• They are resilient. They can accept setbacks gracefully, and understand that sometimes the biggest failures can lead to the biggest successes.  They don't point fingers, instead pointing their colleagues back on track.
  • They welcome ideas and input from others.  They realize that there is often more than one way to solve a problem, and that they do not always have all the answers.  They aren't threatened by other viewpoints.  They keep their focus on achieving the goal, not being right all the time. 

Give these ideas some serious thought - and you will be a champion in your own right.

Mackay's Moral:  It doesn't take great people to do great things, just unselfish ones.


cryptocurrency's picture

YouToken Disrupts FinTech and Crowdfunding at 2018 Global Blockchain Forum

YouToken (YTN) presented their innovative blockchain-based crowdfunding platform to over 1,400 attendees at the 2018 Global Blockchain Forum in Santa Clara, California.Dozens of promising startups attended the event with YouToken leading the way in
Ron Kaufman's picture

The Six Disruptors of Customer Experience

UP! Your Service is a global education and consulting company. We help leaders and companies all over the world achieve two primary outcomes: First, improve your customer’s experience – to help you attract customers, keep customers, generate
businessstandard's picture

Programmatic is transparent, but post-delivery: Vertoz CEO Ashish Shah

 Start-ups take faster to programmatic than regular consumer product firms, Ashish Shah tells Vanita Kohli-KhandekarIs programmatic useful from a brand building perspective?If you have to buy space in Business Standard or Times of India for 30
davecrenshaw's picture

Why “ASAP” isn’t clear communication—and what to use instead

Recently, I found myself saying the very word I’ve cautioned others against using many times. Here’s what happened. I noticed something was wrong on my website, so I reached out to my project manager, John. John’s a reliable guy and I knew he could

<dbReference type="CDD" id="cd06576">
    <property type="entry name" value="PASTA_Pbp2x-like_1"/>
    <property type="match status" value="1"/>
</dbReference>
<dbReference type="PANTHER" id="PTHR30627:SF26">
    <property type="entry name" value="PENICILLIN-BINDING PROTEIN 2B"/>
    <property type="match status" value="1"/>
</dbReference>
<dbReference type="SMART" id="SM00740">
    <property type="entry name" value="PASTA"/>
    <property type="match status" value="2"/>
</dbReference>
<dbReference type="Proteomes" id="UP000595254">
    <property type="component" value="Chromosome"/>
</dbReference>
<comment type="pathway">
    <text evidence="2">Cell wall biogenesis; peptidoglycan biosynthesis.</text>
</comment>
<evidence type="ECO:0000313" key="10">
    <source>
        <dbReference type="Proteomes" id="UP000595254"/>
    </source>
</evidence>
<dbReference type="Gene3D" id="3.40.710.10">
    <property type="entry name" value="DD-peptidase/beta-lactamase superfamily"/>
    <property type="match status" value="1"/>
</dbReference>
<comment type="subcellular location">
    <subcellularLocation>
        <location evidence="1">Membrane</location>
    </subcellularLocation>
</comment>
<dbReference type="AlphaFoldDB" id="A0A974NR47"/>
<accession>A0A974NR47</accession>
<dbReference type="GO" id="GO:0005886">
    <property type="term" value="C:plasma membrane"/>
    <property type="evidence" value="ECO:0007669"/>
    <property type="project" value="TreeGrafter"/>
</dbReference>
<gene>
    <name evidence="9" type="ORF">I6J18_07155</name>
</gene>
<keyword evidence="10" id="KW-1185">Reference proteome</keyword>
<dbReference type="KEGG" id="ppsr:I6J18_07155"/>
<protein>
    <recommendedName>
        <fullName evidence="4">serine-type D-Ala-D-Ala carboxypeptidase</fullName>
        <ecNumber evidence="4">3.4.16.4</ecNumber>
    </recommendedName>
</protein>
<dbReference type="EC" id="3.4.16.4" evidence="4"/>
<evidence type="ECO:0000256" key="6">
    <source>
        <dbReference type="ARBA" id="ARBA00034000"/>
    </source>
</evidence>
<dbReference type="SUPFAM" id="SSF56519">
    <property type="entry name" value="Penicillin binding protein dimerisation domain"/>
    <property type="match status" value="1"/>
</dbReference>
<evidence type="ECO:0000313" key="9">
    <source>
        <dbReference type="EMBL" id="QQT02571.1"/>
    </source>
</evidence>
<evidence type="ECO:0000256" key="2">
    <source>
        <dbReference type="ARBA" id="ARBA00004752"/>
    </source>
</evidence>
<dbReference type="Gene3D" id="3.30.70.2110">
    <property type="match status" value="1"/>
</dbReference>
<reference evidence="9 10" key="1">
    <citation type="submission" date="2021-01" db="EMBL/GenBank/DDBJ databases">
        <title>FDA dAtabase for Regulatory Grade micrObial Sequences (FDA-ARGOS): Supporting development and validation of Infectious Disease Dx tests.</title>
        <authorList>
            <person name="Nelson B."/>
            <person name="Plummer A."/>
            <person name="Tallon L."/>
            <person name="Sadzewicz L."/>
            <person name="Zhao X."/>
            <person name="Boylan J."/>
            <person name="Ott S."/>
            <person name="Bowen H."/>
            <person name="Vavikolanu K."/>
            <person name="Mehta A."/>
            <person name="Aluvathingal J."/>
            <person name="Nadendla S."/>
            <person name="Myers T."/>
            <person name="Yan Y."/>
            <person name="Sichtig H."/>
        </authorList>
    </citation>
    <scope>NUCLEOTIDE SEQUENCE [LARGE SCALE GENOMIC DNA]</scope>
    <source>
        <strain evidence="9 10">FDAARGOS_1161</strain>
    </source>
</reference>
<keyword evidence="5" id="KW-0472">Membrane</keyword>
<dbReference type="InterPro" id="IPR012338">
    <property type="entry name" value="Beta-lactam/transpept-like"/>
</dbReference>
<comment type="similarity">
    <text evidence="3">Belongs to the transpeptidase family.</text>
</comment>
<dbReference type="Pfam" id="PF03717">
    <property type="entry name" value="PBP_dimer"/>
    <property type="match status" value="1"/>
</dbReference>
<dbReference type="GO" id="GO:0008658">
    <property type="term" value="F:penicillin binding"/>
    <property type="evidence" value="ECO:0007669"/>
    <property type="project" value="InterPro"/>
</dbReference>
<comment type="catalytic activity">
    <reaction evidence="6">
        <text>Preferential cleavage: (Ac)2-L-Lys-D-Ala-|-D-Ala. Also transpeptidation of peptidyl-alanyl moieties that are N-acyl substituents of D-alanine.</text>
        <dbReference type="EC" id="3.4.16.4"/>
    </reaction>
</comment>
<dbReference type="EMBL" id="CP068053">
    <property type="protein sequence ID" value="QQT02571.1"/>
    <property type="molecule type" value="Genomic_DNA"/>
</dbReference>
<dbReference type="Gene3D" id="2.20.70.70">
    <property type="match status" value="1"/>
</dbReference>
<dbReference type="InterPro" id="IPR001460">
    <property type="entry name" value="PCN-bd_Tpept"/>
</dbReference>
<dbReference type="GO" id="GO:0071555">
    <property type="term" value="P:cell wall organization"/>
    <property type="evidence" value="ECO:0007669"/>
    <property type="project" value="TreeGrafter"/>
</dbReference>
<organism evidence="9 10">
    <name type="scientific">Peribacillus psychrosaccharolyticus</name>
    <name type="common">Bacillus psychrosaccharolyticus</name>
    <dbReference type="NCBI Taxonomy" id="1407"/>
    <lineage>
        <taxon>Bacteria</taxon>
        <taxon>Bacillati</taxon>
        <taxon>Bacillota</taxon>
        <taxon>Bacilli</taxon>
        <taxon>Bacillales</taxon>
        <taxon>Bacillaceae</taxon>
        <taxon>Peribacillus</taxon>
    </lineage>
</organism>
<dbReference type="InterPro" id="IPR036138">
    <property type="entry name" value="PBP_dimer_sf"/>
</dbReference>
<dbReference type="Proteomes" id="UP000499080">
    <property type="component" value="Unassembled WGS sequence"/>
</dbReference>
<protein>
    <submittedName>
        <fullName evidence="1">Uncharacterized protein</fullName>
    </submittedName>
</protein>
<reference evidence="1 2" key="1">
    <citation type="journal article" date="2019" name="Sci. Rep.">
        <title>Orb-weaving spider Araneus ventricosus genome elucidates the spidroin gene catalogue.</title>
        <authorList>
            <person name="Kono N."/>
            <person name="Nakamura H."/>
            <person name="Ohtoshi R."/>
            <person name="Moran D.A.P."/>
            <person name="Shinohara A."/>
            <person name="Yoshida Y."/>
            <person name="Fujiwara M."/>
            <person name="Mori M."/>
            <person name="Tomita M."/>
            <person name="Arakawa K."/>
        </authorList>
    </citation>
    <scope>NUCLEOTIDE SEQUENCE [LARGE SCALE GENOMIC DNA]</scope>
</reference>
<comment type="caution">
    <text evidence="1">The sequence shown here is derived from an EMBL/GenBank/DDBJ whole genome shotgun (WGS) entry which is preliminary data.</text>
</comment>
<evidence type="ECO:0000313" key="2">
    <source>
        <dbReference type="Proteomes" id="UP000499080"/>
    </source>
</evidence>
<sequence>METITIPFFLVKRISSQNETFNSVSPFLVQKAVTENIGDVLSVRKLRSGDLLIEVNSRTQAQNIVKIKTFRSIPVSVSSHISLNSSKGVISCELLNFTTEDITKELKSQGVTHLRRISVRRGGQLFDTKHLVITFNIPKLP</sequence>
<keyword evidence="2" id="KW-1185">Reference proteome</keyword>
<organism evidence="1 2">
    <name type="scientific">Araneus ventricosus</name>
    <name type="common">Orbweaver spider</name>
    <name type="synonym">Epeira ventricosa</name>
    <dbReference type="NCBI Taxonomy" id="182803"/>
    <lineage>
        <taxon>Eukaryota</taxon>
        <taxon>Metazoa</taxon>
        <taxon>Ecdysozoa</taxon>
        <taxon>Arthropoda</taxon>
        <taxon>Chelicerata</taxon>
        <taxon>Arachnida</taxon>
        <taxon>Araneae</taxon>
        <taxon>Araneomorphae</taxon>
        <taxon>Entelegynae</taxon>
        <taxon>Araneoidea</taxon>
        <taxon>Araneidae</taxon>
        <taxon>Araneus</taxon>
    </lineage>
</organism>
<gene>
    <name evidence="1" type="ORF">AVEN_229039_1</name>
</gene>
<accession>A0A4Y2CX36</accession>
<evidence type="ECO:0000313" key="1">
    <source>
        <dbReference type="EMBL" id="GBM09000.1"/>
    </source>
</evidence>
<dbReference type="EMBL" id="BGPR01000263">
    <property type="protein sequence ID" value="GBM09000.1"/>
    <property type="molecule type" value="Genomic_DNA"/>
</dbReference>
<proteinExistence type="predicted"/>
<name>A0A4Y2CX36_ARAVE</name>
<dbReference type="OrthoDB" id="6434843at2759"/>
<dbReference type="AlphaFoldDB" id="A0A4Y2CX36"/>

vsquare's picture

10 Steps for Business to be successful | Startup Success Formula | Dr Vivek Bindra

From: By Dr. Vivek Bindra: Motivational SpeakerRecommended by: vsquare10 steps tor creating a successful business. You can use these steps to be successful. In this video, Dr Vivek Bindra outlines 10 revolutionary steps for business
jackcanfield's picture

Activating the Power of the Subconscious Mind

The untapped power of the subconscious mind can lead you to new success in your personal life and business life. Discovering how to turn your thoughts into positive and implementing the law of attraction into your daily life can take you to new
pradyumnanag's picture

How is it cheaper for Google to buy Groupon than internally build something like it?

 May be covered in some answers already by some fantastic answers.Just elucidating instead of replying on each of the posts. Though I may have my own personal reservations on the business model per se, they have been able to achieve something
changethis's picture

Willpower Is an Outdated Model of Success: Here’s the Future of Self-improvement

“It’s no wonder willpower has been placed under the media spotlight as essential to success. In a negative environment, willpower’s all we have left. It’s the life-raft, the backup parachute. And we’re depending on it to save our skins. It takes a
harvardbusinessreview's picture

How to Use Employee Referrals Without Giving Up Workplace Diversity

Incentivize employees to refer more women and people of color.